Celebrating the life of Martin Luther King, Jr. always prompts me to dust off the “I Have Dream” speech.
It’s a revealing exercise to read the text of the speech rather than watch and listen to the speech. To say Dr. King had a gift for narrative falls short in describing his skills in communicating.
King was such a gifted orator, you get the feeling he could recite the DMV handbook on how to drive and the audience would be out of their seats with emotion.
Yet, when you strip the speech down to just the words, it still offers unmatched verve.
While the section framed by repeating the words “I Have a Dream” forms the guts of the speech, my favorite passage is the following metaphor:
In a sense we have come to our nation’s capital to cash a check. When the architects of our republic wrote the magnificent words of the Constitution and the Declaration of Independence, they were signing a promissory note to which every American was to fall heir. This note was a promise that all men, yes, black men as well as white men, would be guaranteed the unalienable rights of life, liberty, and the pursuit of happiness.
It is obvious today that America has defaulted on this promissory note insofar as her citizens of color are concerned. Instead of honoring this sacred obligation, America has given the Negro people a bad check, a check which has come back marked “insufficient funds.”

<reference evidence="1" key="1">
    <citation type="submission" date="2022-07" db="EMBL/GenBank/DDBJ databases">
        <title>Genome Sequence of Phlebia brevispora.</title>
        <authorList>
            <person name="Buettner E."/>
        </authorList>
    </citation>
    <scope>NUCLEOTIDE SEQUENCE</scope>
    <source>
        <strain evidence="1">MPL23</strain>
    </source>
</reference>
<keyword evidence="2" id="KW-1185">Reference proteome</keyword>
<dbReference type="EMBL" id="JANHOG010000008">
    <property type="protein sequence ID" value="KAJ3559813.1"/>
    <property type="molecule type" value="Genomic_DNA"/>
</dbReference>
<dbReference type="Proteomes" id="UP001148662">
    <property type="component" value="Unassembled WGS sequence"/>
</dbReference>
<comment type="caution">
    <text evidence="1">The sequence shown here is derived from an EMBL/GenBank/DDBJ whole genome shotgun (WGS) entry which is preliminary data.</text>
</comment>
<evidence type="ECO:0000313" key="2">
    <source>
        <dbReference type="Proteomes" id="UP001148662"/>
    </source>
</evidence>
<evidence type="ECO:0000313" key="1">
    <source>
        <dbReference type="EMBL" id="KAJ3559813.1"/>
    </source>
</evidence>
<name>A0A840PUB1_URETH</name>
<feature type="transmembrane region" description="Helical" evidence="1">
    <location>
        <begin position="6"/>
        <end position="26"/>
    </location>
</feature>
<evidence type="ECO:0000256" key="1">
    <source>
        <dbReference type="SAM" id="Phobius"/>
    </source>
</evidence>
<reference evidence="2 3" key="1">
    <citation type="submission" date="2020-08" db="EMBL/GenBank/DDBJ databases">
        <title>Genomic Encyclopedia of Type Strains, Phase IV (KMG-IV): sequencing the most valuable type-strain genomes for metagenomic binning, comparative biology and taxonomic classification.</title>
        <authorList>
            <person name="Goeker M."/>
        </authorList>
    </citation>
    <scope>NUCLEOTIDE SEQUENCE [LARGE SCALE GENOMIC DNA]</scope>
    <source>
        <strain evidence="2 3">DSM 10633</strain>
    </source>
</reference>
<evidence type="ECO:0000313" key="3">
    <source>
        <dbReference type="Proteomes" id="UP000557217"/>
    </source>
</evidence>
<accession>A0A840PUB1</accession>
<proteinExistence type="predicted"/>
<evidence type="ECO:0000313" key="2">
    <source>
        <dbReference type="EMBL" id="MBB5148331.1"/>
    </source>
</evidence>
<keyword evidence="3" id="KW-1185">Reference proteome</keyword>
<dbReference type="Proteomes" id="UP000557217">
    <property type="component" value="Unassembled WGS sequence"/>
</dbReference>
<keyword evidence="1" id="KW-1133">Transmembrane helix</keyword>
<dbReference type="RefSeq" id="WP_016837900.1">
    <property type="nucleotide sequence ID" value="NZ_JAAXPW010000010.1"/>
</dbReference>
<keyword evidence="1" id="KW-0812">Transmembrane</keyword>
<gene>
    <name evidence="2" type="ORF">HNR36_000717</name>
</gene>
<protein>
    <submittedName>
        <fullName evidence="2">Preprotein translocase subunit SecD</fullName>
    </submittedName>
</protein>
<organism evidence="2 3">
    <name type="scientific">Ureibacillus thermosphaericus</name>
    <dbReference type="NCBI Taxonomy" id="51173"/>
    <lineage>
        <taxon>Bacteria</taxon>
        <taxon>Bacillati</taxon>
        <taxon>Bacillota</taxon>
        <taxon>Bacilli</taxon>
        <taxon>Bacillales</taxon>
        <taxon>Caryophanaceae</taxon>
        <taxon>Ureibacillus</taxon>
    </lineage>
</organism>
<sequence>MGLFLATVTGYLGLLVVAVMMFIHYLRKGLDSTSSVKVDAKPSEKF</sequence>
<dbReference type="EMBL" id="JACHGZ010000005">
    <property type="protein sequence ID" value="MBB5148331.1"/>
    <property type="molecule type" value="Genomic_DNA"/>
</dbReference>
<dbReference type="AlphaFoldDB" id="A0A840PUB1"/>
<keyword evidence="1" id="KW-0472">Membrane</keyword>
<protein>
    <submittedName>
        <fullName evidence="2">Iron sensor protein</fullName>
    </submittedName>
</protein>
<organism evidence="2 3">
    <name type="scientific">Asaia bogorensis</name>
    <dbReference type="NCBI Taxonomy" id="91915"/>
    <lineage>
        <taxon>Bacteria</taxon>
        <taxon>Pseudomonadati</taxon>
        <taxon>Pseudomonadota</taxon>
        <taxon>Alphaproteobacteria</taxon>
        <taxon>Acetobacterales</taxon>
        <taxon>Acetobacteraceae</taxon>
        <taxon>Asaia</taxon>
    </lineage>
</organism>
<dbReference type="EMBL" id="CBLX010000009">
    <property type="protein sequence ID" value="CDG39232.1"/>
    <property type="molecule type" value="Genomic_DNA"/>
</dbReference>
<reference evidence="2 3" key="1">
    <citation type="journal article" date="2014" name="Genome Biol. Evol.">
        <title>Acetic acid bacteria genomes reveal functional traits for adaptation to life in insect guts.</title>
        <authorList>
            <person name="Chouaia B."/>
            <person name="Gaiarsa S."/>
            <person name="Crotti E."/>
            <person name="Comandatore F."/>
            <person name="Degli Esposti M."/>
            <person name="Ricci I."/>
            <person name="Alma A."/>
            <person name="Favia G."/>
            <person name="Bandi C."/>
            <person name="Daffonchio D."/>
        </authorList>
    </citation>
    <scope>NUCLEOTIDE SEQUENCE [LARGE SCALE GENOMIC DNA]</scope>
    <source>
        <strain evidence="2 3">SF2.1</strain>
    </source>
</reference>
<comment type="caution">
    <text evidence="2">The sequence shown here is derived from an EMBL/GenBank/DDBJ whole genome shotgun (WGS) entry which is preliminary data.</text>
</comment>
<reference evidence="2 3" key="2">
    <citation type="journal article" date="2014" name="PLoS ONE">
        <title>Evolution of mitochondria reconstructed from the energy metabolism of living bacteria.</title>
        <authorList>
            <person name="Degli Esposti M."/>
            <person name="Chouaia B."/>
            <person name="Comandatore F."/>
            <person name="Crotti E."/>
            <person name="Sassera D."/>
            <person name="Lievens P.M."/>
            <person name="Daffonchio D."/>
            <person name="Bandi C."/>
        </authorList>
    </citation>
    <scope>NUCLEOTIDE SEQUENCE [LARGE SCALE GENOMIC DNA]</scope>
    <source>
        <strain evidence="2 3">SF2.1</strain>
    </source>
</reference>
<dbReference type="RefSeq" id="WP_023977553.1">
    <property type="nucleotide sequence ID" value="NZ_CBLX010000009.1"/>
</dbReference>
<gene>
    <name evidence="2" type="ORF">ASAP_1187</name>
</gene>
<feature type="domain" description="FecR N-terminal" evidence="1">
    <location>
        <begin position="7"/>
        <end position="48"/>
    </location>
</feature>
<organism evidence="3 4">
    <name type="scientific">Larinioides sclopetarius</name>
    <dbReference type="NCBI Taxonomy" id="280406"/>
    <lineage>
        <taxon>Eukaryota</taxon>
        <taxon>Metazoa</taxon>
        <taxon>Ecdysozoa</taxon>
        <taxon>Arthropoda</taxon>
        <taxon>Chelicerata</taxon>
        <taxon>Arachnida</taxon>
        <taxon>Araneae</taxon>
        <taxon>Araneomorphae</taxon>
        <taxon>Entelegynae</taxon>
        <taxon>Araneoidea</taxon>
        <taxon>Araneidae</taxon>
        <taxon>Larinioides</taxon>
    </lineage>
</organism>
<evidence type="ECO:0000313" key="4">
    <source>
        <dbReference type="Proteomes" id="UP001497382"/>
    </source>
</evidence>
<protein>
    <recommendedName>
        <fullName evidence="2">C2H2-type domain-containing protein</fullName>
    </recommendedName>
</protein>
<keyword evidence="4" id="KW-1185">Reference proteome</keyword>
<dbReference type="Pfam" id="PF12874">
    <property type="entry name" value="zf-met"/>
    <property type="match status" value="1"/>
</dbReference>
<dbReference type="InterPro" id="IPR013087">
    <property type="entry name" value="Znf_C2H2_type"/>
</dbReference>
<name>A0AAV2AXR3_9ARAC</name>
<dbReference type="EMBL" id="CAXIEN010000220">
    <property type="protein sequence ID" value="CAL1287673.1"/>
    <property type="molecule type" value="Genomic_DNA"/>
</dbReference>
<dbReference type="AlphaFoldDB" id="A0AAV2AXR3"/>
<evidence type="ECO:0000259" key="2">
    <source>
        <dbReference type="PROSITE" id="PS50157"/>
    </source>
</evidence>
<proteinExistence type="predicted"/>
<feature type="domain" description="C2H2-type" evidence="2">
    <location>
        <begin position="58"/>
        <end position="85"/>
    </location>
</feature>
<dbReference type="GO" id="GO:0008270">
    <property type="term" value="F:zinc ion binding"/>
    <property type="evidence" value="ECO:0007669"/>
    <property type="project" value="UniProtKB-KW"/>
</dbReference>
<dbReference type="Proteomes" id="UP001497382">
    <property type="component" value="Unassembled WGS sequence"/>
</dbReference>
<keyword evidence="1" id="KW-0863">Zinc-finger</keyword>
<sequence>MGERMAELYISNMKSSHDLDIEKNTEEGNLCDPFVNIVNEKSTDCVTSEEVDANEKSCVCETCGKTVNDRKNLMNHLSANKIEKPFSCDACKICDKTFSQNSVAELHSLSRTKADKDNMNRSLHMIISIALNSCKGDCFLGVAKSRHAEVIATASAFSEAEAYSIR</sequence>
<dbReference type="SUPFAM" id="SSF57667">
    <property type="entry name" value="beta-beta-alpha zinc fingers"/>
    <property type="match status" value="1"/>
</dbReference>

But we refuse to believe that the bank of justice is bankrupt. We refuse to believe that there are insufficient funds in the great vaults of opportunity of this nation. So we have come to cash this check – a check that will give us upon demand the riches of freedom and the security of justice. We have also come to this hallowed spot to remind America of the fierce urgency of now. This is no time to engage in the luxury of cooling off or to take the tranquilizing drug of gradualism.
Now is the time to make real the promises of democracy. Now is the time to rise from the dark and desolate valley of segregation to the sunlit path of racial justice. Now is the time to lift our nation from the quick sands of racial injustice to the solid rock of brotherhood. Now is the time to make justice a reality for all of God’s children.
Words do make a difference.